Your cover letter's conclusion should be confident and respectful. Keep the focus on the company's needs and not yours. Thank them for considering your credentials, express your enthusiasm for the company, and note that you hope to speak with them soon.
Do not demand they give you an interview or tell them you intend to call them. Assertiveness looks like pushiness — and it puts hiring managers off.
Close with a professional sign-off such as "best" or "sincerely."
Finally, congratulate yourself on a job well done and review our phone interview tips plus our lists of computer science interview questions and impressive questions to ask in an interview.
You don't need to rewrite an entire cover letter for every job you apply for.
You can make applying for jobs easier by using a software engineer cover letter template that you can adapt for different job postings, rather than starting from scratch every time.
Pick out projects and stories that demonstrate skills common among the listings you see. Then, write up summaries you can copy and paste into the body of a cover letter.
Plan on writing a custom introduction for each letter.
Put your tech skills in context.
Don't just list your skills. Talk about where and when you have used them in your career. For instance, rather than simply mention that you know Python, discuss a programming project you spearheaded that heavily drew upon coding in Python.
Put your soft skills in context.
Soft, or "people," skills do not exist in a void either. Talk about where they have come in handy across your employment history to give your story credence.
For instance, you could highlight your leadership skills by discussing positions where you delegated responsibility and guided teams of programmers working under you.
Be quantitative and specific.
When talking about your accomplishments, avoid vague language and quantify the results of your actions.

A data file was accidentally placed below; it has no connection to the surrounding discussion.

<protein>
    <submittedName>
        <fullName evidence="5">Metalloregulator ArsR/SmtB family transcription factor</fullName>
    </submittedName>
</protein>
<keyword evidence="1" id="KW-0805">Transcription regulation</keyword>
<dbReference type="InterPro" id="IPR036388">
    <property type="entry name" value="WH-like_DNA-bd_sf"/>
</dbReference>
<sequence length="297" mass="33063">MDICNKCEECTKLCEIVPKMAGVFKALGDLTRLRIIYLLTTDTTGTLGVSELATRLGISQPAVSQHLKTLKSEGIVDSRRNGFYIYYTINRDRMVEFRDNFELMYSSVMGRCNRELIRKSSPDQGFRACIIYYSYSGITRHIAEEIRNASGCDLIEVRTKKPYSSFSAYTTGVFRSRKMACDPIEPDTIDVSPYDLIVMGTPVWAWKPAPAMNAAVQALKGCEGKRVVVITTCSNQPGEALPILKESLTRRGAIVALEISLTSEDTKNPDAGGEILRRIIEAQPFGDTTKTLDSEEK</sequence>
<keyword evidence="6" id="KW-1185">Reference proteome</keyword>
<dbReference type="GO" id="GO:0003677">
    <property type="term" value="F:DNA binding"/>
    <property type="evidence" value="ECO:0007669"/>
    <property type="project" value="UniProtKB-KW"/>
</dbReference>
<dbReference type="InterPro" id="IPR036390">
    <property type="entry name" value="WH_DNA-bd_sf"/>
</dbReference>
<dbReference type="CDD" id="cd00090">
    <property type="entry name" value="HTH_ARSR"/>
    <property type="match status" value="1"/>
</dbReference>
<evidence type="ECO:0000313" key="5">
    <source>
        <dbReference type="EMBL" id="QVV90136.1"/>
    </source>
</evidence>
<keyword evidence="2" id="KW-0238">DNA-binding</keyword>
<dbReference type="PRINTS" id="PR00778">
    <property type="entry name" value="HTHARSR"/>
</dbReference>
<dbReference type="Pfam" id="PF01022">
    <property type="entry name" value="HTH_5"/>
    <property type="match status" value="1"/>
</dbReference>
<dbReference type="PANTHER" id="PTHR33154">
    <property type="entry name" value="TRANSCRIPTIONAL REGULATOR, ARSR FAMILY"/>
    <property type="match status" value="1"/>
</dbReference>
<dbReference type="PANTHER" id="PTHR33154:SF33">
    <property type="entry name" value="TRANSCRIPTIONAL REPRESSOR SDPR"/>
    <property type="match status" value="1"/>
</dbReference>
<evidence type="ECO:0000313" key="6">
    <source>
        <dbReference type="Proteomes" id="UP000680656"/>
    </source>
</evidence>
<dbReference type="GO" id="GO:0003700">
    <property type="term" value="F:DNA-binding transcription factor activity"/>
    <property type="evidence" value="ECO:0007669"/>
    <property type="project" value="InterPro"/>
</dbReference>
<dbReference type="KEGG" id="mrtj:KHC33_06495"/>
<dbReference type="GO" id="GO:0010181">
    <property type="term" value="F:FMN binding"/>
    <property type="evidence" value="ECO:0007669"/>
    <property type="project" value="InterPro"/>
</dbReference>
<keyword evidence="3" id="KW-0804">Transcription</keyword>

For example, don't just say you increased earnings or inspired your team. Note that you helped drive higher earnings for multiple periods during your tenure — and give specific numbers. Other concrete, quantifiable results of actions to discuss could include:
Show, rather than tell.
Lean towards showing employers who you are rather than telling them. It's important to show confidence, but let your accomplishments and projects speak for themselves.
Don't try to pitch yourself with adjectives. Rather than describing yourself as "innovative," talk about the different innovative projects you've worked on.
Show the company you're aligned with them and understand their successes and goals.
Discuss accomplishments and qualifications that line up with the company's goals and values. For instance, if the company has an innovation-centered workplace culture, discuss groundbreaking and first-of-their-kind software projects you've contributed to.
Proofread your writing and have someone else take a look too.
The last thing you want to do is hit send on a cover letter that contains typos and grammatical errors. This kind of mistake shows carelessness and instantly makes a bad impression.
Make sure to proofread your work before sending it. Getting a second pair of eyes can help even more.